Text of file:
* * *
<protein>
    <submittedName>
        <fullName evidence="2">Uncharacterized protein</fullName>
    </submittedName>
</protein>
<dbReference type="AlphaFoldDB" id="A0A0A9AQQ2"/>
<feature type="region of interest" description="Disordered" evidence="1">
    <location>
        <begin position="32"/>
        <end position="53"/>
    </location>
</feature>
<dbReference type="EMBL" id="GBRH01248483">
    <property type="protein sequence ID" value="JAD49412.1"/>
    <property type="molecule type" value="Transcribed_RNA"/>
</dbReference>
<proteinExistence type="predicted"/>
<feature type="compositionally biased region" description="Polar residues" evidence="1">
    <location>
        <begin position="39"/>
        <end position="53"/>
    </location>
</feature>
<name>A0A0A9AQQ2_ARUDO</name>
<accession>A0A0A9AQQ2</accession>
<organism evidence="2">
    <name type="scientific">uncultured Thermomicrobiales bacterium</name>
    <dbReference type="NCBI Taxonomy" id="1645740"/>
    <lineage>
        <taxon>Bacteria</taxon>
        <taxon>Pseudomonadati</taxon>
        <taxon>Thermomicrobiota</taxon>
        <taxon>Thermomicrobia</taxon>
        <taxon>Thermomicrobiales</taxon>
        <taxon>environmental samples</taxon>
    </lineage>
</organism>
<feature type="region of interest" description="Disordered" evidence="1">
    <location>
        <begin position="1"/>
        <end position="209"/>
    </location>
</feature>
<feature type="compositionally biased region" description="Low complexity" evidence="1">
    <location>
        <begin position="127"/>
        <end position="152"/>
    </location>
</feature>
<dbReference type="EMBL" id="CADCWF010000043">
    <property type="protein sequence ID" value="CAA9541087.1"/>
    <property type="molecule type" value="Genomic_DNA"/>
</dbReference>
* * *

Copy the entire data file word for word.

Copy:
<protein>
    <submittedName>
        <fullName evidence="2">Uncharacterized protein</fullName>
    </submittedName>
</protein>
<dbReference type="AlphaFoldDB" id="A0A0A9AQQ2"/>
<feature type="region of interest" description="Disordered" evidence="1">
    <location>
        <begin position="32"/>
        <end position="53"/>
    </location>
</feature>
<dbReference type="EMBL" id="GBRH01248483">
    <property type="protein sequence ID" value="JAD49412.1"/>
    <property type="molecule type" value="Transcribed_RNA"/>
</dbReference>
<proteinExistence type="predicted"/>
<feature type="compositionally biased region" description="Polar residues" evidence="1">
    <location>
        <begin position="39"/>
        <end position="53"/>
    </location>
</feature>
<name>A0A0A9AQQ2_ARUDO</name>
<accession>A0A0A9AQQ2</accession>
<organism evidence="2">
    <name type="scientific">uncultured Thermomicrobiales bacterium</name>
    <dbReference type="NCBI Taxonomy" id="1645740"/>
    <lineage>
        <taxon>Bacteria</taxon>
        <taxon>Pseudomonadati</taxon>
        <taxon>Thermomicrobiota</taxon>
        <taxon>Thermomicrobia</taxon>
        <taxon>Thermomicrobiales</taxon>
        <taxon>environmental samples</taxon>
    </lineage>
</organism>
<feature type="region of interest" description="Disordered" evidence="1">
    <location>
        <begin position="1"/>
        <end position="209"/>
    </location>
</feature>
<feature type="compositionally biased region" description="Low complexity" evidence="1">
    <location>
        <begin position="127"/>
        <end position="152"/>
    </location>
</feature>
<dbReference type="EMBL" id="CADCWF010000043">
    <property type="protein sequence ID" value="CAA9541087.1"/>
    <property type="molecule type" value="Genomic_DNA"/>
</dbReference>